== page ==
The Supreme Court on Monday upheld the constitutional validity of SC/ST (Prevention of Atrocities) Amendment Act, 2018 that ruled out any provision for anticipatory bail for a person accused of atrocities against SC/STs.

The apex court said anticipatory bail could be granted only in cases where a prima facie case is not made out.

A bench headed by Justice Arun Mishra said a preliminary inquiry is not essential before lodging an FIR under the act and the approval of senior police officials is not needed.

Justice Ravindra Bhat, the other member of the bench, said in a concurring verdict that every citizen needs to treat fellow citizens equally and foster the concept of fraternity.

Justice Bhat said a court can quash the FIR if a prima facie case is not made out under the SC/ST Act and the liberal use of anticipatory bail will defeat the intention of Parliament.

The top court’s verdict came on a batch of PILs challenging the validity of the SC/ST Amendment Act of 2018, which was brought to nullify the effect of the apex court’s 2018 ruling, which had diluted the provisions of the stringent Act.

Earlier in October 2019, the Supreme Court had recalled its 2018 verdict that was virtually seen to dilute provisions of the law protecting Scheduled Castes and Tribes.

With this, the ban on immediate arrests on any complaint filed under the SC/ST Prevention of Atrocities Act, 1989, and the need for sanction before arrests linked to violation of the law, stood withdrawn.

A bench of justices Arun Mishra, MR Shah and BR Gavai had then observed that the struggle of SC/ST people for equality is still not over in the country.

The bench said SC/ST people still face untouchability, abuse and are being socially outcast.

The apex court further said that the Constitution provides for protection of SC/ST people under Article 15 but they still face social abuse and discrimination.

Dealing with the misuse of provisions of the SC/ST Act and lodging of false cases, the bench said it is not due to the caste system but due to human failure.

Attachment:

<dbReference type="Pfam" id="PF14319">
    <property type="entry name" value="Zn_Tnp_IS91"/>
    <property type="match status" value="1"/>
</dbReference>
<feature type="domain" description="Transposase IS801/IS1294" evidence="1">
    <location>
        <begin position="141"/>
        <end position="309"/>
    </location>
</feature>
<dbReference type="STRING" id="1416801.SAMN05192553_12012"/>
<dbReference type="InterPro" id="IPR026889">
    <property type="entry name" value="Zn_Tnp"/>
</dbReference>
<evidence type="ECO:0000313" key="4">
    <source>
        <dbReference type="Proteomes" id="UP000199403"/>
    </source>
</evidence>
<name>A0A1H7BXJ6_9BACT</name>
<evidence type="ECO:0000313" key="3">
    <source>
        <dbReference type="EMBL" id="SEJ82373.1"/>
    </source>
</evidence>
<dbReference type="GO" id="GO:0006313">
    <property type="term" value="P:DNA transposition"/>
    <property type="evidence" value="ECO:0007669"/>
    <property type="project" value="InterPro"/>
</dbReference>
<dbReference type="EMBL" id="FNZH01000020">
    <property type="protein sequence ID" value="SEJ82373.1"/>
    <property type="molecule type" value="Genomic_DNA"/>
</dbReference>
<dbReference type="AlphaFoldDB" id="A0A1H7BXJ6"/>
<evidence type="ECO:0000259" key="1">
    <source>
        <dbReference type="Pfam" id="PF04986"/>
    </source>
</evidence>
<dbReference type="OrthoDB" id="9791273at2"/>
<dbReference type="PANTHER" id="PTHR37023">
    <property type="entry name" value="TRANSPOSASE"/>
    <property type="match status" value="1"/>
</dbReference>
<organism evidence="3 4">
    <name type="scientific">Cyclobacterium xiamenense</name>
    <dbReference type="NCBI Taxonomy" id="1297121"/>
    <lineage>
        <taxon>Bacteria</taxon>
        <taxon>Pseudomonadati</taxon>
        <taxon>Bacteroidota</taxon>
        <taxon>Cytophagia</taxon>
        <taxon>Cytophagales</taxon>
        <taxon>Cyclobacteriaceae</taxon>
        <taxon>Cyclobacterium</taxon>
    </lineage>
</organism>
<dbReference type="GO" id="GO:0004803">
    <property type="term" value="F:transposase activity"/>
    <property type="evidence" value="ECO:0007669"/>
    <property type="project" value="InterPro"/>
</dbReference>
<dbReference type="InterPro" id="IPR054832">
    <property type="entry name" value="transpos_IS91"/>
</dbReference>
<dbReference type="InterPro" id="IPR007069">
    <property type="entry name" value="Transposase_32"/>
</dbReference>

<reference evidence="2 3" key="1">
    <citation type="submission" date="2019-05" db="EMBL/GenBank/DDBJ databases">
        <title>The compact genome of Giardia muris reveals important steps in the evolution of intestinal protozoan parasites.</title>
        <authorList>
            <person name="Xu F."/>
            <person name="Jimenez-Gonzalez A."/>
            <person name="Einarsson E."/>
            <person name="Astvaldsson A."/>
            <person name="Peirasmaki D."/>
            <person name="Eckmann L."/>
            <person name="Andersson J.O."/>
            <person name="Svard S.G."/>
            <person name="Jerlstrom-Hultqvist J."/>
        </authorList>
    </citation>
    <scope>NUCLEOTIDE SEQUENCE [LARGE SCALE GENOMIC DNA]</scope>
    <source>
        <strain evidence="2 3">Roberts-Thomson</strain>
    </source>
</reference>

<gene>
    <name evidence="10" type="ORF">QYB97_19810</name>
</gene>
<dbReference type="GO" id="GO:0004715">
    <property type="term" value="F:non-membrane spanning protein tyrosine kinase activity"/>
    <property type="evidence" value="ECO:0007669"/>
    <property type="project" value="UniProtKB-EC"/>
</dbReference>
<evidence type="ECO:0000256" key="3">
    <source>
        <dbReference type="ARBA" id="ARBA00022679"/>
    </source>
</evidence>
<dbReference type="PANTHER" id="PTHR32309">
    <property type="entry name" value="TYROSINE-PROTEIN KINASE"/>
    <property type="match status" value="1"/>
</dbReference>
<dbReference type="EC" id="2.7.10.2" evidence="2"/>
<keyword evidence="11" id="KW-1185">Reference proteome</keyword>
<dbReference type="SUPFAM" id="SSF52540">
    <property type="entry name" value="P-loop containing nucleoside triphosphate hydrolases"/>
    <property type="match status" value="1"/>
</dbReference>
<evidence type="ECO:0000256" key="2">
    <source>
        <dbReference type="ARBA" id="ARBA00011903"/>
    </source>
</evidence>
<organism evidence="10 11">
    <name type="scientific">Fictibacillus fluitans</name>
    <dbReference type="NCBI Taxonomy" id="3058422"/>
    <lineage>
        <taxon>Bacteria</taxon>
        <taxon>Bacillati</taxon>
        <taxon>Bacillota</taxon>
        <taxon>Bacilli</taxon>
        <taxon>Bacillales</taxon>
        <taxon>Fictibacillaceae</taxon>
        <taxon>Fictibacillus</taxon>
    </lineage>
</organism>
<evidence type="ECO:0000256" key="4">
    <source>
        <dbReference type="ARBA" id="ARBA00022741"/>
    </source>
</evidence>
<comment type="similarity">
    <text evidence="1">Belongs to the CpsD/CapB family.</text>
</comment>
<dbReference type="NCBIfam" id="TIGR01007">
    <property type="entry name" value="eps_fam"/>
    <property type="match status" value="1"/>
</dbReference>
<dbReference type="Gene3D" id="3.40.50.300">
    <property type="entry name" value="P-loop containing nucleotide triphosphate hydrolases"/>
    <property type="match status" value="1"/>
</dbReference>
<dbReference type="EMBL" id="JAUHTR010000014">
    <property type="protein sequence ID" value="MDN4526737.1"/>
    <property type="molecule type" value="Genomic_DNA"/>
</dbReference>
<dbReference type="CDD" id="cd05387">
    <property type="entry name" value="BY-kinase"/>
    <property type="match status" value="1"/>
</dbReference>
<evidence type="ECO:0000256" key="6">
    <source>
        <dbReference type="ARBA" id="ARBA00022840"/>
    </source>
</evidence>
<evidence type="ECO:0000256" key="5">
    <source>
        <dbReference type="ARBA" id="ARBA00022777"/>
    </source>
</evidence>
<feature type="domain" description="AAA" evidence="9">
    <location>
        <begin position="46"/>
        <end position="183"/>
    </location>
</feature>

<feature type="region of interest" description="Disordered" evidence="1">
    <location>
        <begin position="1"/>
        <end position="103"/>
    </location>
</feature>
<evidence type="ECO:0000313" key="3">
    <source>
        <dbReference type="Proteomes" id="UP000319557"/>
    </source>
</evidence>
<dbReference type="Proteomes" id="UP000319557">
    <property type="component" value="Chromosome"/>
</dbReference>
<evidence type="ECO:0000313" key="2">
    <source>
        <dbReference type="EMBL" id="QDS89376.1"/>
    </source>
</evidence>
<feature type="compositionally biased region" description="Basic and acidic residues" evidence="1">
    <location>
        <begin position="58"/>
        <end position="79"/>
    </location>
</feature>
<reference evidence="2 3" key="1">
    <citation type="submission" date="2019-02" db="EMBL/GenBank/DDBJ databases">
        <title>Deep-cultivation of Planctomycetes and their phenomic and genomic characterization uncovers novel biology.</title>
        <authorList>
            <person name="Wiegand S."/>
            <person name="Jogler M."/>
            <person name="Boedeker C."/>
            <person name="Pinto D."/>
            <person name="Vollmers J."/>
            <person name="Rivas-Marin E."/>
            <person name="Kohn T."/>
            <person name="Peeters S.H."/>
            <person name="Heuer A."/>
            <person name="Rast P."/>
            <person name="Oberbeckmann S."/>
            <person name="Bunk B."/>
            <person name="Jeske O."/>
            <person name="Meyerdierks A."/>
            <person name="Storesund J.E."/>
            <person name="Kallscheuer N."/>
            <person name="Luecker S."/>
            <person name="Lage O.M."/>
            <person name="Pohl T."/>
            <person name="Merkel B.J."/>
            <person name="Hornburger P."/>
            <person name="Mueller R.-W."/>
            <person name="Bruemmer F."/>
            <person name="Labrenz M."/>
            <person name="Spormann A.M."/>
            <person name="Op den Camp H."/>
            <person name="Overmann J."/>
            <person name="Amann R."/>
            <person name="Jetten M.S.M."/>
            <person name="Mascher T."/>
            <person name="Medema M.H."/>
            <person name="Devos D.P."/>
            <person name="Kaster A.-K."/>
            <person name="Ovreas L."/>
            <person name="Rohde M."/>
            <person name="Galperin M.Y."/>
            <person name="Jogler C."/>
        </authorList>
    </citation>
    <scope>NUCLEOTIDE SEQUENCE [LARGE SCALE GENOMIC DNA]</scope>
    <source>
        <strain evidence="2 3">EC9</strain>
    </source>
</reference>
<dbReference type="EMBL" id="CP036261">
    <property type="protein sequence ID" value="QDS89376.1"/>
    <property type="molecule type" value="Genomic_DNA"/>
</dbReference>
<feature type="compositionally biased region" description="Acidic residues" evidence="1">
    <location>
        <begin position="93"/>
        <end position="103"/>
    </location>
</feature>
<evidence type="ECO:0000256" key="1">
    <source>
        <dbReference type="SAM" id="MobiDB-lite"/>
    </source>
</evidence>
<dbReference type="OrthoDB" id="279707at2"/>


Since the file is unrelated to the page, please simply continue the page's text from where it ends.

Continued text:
On March 20, 2018, a two-judge bench had ruled that no one can be arrested under the Scheduled Castes and the Scheduled Tribes (Prevention of Atrocities) Act without prior permission.

The court had also ruled that anticipatory bail can be granted if “no prima facie case is made out or where on judicial scrutiny the complaint is found to be prima facie mala fide”.

The bench had stated that a public servant can be arrested under the Act only after permission is obtained from the appointing authority.

Widespread violence was witnessed following the Supreme Court order on the SC/ST Act.

The Central Government then filed a review petition, but the Supreme Court didn’t immediately stay its verdict.

However, the Parliament on August 9, 2018, passed a bill to overturn the apex court order concerning certain safeguards against arrest under the Scheduled Caste and Scheduled Tribe law. The Scheduled Castes and the Scheduled Tribes (Prevention of Atrocities) Amendment Bill was passed by the Rajya Sabha. It had got the nod of the Lok Sabha on August 6.

The amendments rule out any provision for anticipatory bail for a person accused of atrocities against SC/STs, notwithstanding any court order. They provide that no preliminary inquiry will be required for registering a criminal case and an arrest under this law would not be subject to any approval.